## Question of the Week #1

Introducing the new series of ‘Question of the Week’ (QotW) where I pose physics and math questions to myself and others. These QotW are meant to explore concepts and generally have a little fun. I am no expert in these so it may very well be that my solutions are wrong and I invite criticism and scrutiny.

**QotW #1**

When I clean dishes (I do!) and encounter a dirty jam jar, milk bottle or similar container I occasionally consider how much water to put in the container before shaking it. The idea being that the more water (mass) I have inside the more force the water will hit the dirty corners with. The catch is that the more water I put in the jar the less distance it will have to accelerate when I shake the jar and hit the other end. So the question is how much of the container should be filled with water to maximize the force with which the water hits the other side of the jar.

An assumption:

**My Solution**

I am assuming that since force (**F**) is what dislodges the crusties in the jar and **F=ma**. Therefore the greater the mass and (de)acceleration will cause the greatest force. Calculating the deceleration of a liquid is pretty difficult, but since I know that the greater deceleration will be caused by the greatest velocity I can simply say that I am trying to maximize mass and velocity, or momentum (**M=mv**).

To generalize I will ignore the shape of the container (it could be a cylinder, rectangle) and simply say the mass is the length of the container containing water:

**m = h-x**

where:

**m** is the mass of the liquid (water),

**h** is the height of the container, and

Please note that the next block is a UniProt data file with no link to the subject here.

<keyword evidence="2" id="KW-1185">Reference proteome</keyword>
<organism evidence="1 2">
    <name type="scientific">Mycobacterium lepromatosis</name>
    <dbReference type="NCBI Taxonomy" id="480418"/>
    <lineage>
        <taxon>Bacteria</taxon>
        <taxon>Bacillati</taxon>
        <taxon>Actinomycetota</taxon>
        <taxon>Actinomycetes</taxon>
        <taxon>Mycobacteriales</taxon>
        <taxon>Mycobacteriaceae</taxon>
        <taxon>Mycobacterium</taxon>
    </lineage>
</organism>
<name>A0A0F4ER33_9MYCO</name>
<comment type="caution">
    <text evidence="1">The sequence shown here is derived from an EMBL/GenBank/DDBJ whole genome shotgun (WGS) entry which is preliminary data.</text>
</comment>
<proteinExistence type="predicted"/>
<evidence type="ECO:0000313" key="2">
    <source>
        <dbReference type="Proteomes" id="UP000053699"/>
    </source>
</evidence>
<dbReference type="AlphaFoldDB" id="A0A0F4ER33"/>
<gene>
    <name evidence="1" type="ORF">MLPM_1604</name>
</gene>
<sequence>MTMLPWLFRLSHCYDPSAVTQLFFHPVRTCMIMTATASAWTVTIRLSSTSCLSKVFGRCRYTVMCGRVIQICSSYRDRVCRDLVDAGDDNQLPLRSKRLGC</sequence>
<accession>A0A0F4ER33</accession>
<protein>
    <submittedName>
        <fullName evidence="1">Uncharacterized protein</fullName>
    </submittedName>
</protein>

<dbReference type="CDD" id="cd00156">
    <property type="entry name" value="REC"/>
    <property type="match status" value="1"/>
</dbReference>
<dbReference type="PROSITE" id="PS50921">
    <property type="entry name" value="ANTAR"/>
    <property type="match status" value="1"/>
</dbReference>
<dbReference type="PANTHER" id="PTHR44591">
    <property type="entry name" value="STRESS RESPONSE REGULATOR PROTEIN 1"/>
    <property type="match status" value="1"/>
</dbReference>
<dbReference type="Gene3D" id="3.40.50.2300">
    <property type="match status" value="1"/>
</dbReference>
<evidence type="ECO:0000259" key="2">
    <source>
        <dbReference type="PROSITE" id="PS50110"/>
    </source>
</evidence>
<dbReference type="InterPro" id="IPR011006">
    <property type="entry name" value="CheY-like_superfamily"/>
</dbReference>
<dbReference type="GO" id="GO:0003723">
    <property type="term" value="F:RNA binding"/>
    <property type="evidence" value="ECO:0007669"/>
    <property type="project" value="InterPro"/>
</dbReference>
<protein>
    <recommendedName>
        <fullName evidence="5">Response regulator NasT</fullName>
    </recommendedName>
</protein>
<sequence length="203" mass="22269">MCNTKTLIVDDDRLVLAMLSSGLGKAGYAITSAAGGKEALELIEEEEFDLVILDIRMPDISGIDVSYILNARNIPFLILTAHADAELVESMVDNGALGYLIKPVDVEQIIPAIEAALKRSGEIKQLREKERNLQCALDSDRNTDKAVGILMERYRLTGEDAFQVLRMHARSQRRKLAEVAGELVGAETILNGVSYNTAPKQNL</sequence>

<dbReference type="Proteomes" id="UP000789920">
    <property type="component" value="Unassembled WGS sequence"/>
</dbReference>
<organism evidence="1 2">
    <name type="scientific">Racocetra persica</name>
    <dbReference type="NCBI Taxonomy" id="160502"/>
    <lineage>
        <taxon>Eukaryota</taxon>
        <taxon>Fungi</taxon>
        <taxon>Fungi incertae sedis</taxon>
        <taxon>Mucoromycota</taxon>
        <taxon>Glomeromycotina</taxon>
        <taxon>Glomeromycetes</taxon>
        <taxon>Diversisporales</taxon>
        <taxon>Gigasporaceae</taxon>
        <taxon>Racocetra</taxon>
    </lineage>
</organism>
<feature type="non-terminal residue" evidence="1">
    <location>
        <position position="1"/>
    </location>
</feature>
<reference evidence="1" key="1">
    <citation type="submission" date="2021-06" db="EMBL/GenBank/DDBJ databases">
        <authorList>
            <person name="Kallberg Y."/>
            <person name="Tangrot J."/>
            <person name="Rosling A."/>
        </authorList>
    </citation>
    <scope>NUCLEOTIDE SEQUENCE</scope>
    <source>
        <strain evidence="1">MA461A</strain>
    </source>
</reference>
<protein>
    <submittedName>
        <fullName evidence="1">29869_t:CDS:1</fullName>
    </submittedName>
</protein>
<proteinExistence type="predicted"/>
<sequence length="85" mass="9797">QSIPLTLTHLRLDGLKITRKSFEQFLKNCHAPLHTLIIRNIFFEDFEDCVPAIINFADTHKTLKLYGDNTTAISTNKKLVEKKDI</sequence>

**x** is the height of the emptiness in the container.

Calculating the velocity is based on gravity and the distance, **x**, the liquid will travel. Consider the (reduced) Newtonian mechanics equation:

**v² = 2ad**

where:

**v** is the velocity at impact with the bottom of the jar,

**a** is the acceleration from when the water starts falling, and

**d** is the distance the water falls.

Since we know the acceleration is gravity in this case and the abstract value of the distance is **x** we can modify the equation to:

**v = (2gx)^½**

We now have two equations showing the relationship between the jar proportion of water and its velocity and mass. We are trying to maximize momentum (**M = mv**) so we combine the equations accordingly and get:

**M = (h-x)(2gx)^½**

In order to find the maximum we need to find the derivative of the function. Using the product and chain rules we get:

**M’ = -1((2gx)^½) + (h-x)(1/2)((2gx)^-½)*(2g))**

Cleaned up:

**M’ = g(h-x)/((2gx)^½) – (2gx)^½**

Since we want to maximize we make M’ = 0 and solve for x:

**x = h/3**

**Conclusion**

There we have it. In order to maximize the impact we should leave a third of the bottle/container empty. Also note that the **g** variable was cancelled out. This has important implications. This means that regardless of the acceleration with which the water moves towards the other end of the bottle this proportion will always be the most effective. So we have more than solved the original scenario of simply letting the water volume fall. This means when I shake the bottle hard back and forth I should still fill the container two-thirds full.

September 15th, 2010 at 04:29

I love googling.

I also love that you have similar obsessions about such things, and that you not only devote time to thinking about how to do it better, but to blog about it! Tell me your secret.

p.s. I fill half way. I figure I’ve got my bases covered.